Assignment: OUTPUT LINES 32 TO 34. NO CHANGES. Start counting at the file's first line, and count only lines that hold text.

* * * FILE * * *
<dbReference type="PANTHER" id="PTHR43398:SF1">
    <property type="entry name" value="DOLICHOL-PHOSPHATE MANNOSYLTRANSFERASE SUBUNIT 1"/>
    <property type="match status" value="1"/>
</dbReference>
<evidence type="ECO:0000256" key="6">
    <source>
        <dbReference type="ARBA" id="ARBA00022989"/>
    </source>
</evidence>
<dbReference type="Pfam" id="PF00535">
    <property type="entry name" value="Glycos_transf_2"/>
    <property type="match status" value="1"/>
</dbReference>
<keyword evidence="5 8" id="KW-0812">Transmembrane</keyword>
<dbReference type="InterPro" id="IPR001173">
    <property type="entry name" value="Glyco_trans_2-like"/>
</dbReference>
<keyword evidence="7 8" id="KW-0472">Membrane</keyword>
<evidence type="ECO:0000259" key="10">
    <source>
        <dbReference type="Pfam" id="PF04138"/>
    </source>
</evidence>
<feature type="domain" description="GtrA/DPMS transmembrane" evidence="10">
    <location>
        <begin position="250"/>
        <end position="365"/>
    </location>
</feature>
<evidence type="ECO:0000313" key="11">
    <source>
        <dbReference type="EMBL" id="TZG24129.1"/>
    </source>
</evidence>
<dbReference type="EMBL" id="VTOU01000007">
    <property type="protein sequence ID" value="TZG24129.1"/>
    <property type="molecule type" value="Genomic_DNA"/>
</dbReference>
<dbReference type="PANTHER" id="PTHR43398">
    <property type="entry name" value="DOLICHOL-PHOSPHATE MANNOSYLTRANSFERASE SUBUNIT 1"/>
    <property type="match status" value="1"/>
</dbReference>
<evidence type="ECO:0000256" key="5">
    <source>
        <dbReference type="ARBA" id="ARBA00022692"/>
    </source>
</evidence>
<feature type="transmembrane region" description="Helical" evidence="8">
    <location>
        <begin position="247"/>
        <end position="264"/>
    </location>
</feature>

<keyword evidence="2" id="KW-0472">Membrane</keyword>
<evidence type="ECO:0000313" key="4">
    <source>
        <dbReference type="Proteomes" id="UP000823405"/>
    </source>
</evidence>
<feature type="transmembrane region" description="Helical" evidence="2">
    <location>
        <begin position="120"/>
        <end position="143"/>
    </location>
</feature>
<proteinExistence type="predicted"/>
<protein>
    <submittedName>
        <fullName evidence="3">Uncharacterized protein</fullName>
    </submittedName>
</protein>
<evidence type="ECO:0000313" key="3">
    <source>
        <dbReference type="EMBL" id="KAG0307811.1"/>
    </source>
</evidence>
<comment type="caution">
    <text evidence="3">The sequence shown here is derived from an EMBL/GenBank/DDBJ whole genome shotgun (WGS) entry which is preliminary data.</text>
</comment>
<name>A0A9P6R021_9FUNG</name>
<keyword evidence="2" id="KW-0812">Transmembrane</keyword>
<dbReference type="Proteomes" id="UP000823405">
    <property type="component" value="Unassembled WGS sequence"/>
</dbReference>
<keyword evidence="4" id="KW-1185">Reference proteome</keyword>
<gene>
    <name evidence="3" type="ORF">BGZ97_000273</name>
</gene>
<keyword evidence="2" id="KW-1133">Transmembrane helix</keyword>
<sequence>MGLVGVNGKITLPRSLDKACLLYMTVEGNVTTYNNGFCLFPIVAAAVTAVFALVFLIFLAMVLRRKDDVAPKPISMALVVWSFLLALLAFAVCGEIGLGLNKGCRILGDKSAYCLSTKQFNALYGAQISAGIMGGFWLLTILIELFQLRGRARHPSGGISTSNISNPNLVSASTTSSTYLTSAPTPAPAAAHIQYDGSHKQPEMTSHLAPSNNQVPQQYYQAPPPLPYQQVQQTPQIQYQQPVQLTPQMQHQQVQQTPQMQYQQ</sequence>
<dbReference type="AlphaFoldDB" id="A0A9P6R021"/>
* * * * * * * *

        <dbReference type="EMBL" id="TZG24129.1"/>
    </source>
</evidence>